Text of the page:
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Articles 1 - 9 of 9

Full-Text Articles in Evidence

Face-To-Face With Facial Recognition Evidence: Admissibility Under The Post-Crawford Confrontation Clause, Joseph Clarke Celentino Jan 2016

Face-To-Face With Facial Recognition Evidence: Admissibility Under The Post-Crawford Confrontation Clause, Joseph Clarke Celentino

Michigan Law Review

In Crawford v. Washington, the Supreme Court announced a major change in Confrontation Clause doctrine, abandoning a decades-old framework that focused on the common law principles of hearsay analysis: necessity and reliability. The new doctrine, grounded in an originalist interpretation of the Sixth Amendment, requires courts to determine whether a particular statement is testimonial. But the Court has struggled to present a coherent definition of the term testimonial. In its subsequent decisions, the Court illustrated that its new Confrontation Clause doctrine could be used to bar forensic evidence, including laboratory test results, if the government failed to produce the technician ...


Counsel's Control Over The Presentation Of Mitigating Evidence During Capital Sentencing, James Michael Blakemore May 2013

Counsel's Control Over The Presentation Of Mitigating Evidence During Capital Sentencing, James Michael Blakemore

Michigan Law Review

The Sixth Amendment gives a defendant the right to control his defense and the right to a lawyer's assistance. A lawyer's assistance, however, sometimes interferes with a defendant's control over his case. As a result, the Supreme Court, over time, has had to delineate the spheres of authority that pertain to counsel and defendant respectively. The Court has not yet decisively assigned control over mitigating evidence to either counsel or defendant. This Note argues that counsel should control the presentation of mitigating evidence during capital sentencing. First, and most importantly, decisions concerning the presentation of mitigating evidence ...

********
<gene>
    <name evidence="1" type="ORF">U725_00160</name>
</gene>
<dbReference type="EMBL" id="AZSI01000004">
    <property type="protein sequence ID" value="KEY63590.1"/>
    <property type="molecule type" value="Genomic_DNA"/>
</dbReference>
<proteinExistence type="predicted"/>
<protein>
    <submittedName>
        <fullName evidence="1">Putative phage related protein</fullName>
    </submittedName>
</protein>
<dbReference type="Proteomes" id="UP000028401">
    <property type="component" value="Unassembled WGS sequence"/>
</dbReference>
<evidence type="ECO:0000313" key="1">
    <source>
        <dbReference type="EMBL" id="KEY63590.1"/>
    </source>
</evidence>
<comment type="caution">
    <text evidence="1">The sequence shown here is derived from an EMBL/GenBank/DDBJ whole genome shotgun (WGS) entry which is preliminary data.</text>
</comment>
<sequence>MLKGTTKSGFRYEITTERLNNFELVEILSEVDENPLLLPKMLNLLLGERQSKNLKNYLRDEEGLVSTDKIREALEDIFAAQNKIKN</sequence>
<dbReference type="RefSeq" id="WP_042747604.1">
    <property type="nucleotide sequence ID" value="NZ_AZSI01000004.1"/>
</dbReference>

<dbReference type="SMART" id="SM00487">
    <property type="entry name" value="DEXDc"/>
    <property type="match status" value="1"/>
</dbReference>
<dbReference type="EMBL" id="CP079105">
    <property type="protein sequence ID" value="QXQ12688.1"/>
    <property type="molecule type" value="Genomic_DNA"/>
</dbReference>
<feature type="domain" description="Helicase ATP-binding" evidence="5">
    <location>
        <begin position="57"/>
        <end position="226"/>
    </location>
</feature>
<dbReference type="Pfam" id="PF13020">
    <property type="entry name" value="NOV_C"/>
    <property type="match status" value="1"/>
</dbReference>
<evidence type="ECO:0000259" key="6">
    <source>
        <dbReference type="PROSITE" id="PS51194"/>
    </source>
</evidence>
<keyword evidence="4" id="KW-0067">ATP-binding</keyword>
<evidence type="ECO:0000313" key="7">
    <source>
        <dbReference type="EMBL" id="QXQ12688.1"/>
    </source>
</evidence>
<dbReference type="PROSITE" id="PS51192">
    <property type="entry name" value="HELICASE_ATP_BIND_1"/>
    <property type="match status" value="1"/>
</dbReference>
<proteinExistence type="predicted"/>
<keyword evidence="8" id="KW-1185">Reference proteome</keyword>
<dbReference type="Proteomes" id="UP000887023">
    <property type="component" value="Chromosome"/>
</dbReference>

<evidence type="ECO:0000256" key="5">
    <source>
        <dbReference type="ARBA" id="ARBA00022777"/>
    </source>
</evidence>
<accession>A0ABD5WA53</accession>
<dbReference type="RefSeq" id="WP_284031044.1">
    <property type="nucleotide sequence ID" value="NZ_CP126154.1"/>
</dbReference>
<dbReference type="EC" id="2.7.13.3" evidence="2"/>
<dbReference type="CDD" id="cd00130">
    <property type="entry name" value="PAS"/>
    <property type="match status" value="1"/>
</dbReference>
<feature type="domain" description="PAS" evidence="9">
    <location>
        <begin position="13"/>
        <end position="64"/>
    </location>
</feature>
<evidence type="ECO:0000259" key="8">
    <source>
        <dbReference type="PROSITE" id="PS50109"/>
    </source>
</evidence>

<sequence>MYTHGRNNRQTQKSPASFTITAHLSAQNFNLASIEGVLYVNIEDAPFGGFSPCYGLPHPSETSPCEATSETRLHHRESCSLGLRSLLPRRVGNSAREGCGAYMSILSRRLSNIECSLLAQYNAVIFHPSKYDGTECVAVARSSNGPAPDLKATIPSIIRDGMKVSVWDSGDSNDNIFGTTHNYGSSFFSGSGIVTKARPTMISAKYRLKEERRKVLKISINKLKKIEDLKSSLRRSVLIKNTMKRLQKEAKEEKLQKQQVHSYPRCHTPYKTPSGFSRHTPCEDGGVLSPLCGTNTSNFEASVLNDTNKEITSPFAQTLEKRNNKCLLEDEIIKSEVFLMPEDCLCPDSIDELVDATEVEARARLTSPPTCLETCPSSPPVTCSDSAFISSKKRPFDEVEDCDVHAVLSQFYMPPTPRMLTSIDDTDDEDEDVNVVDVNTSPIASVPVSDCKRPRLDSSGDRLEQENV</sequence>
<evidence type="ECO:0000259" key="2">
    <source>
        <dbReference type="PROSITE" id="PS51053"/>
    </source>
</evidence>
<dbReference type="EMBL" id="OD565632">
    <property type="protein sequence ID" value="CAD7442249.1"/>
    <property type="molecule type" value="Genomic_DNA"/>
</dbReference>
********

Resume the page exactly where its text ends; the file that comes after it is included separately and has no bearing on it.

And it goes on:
Reconceiving The Right To Present Witnesses, Richard A. Nagareda Mar 1999

Reconceiving The Right To Present Witnesses, Richard A. Nagareda

Michigan Law Review

Modem American law is, in a sense, a system of compartments. For understandable curricular reasons, legal education sharply distinguishes the law of evidence from both constitutional law and criminal procedure. In fact, the lines of demarcation between these three subjects extend well beyond law school to the organization of the leading treatises and case headnotes to which practicing lawyers routinely refer in their trade. Many of the most interesting questions in the law, however, do not rest squarely within a single compartment; instead, they concern the content and legitimacy of the lines of demarcation themselves. This article explores a significant ...


Confusing The Fifth Amendment With The Sixth: Lower Court Misapplication Of The Innis Definition Of Interrogation, Jonathan L. Marks Apr 1989

Confusing The Fifth Amendment With The Sixth: Lower Court Misapplication Of The Innis Definition Of Interrogation, Jonathan L. Marks

Michigan Law Review

This Note examines how these courts have applied or misapplied Innis, and concludes that, while many of these decisions are consistent with Miranda and Innis, too many others are not. In order to evaluate these cases, it is first necessary to understand the meaning and significance of Innis. Part I thus considers Innis and its background. Part II then examines lower court decisions applying the Innis test, dividing these decisions into six groups based on the most common factual scenarios. Because the cases deal with factually specific police practices, this method constitutes the most useful way to analyze the impact ...


Police-Obtained Evidence And The Constitution: Distinguishing Unconstitutionally Obtained Evidence From Unconstitutionally Used Evidence, Arnold H. Loewy Apr 1989